The Shapeless Unease: A Year of Not Sleeping, by Samantha Harvey, read by the author, Vintage Digital, RRP£9
Afflicted by sudden insomnia, novelist Harvey (Dear Thief, The Western Wind) spent a year of nights beset by wayward thoughts and dramatic imaginings that often verged on the hallucinogenic. Here, she brilliantly describes the experience, her calm tone nonetheless taut with the yearning and despair that long-term sleeplessness provokes.
Our Bodies, Their Battlefield: What War Does to Women, by Christina Lamb, read by the author and Antonia Beamish, HarperCollins, RRP£14.49
The award-winning foreign correspondent surveys not only the ubiquity and degree of sexual violence against women in war zones, but the extent to which those rapes are rarely prosecuted. The harrowing testimonies Lamb has gathered — from Yazidi, Rohingya and Iraqi women, to name a few — are given exceptional voice by Beamish’s narration.
Mr Wilder and Me, by Jonathan Coe, read by Kristin Atherton, Viking, RRP£13
Coe’s imaginative, witty and tender recreation of film director Billy Wilder’s later years, as told by a young Greek woman who meets him by chance, is fast becoming a reader favourite. Atherton ably captures its humour, its cast of characters (William Holden and Al Pacino feature) and its poignancy.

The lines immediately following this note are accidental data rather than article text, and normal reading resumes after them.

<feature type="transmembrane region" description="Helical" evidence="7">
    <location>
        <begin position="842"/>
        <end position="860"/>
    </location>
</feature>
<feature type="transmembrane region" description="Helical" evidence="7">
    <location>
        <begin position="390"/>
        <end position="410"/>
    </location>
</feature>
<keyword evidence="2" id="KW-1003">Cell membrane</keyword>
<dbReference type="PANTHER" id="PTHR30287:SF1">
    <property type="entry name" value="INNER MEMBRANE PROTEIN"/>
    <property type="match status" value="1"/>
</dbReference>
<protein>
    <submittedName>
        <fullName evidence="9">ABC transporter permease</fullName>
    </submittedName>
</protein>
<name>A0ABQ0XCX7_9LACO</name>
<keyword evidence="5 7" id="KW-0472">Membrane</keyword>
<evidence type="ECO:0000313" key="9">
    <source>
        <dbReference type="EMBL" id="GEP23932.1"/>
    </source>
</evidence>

Rainbow Milk, by Paul Mendez, read by the author, Hachette Audio, RRP£19.99
Mendez must have been an easy choice to read his debut novel — he’s an experienced voice actor, who’s read the audio version of books by Ben Okri, Paul Theroux and footballer Ian Wright. He excels here, telling the story of Jesse, a young gay man raised as a Jehovah’s Witness.
Tell us what you think
What are your favourites from this list — and what books have we missed? Tell us in the comments below
The Stubborn Light of Things, by Melissa Harrison, read by the author, Faber and Faber, RRP£19.99
When the isolation of the pandemic began to hit, nature writer and novelist Harrison began a podcast, taking listeners on vivid, minutely detailed walks around her Suffolk home, describing what she could see, hear and smell. Now, her project has become a print and audiobook, her skills of observation and empathy proving both balm and inspiration.
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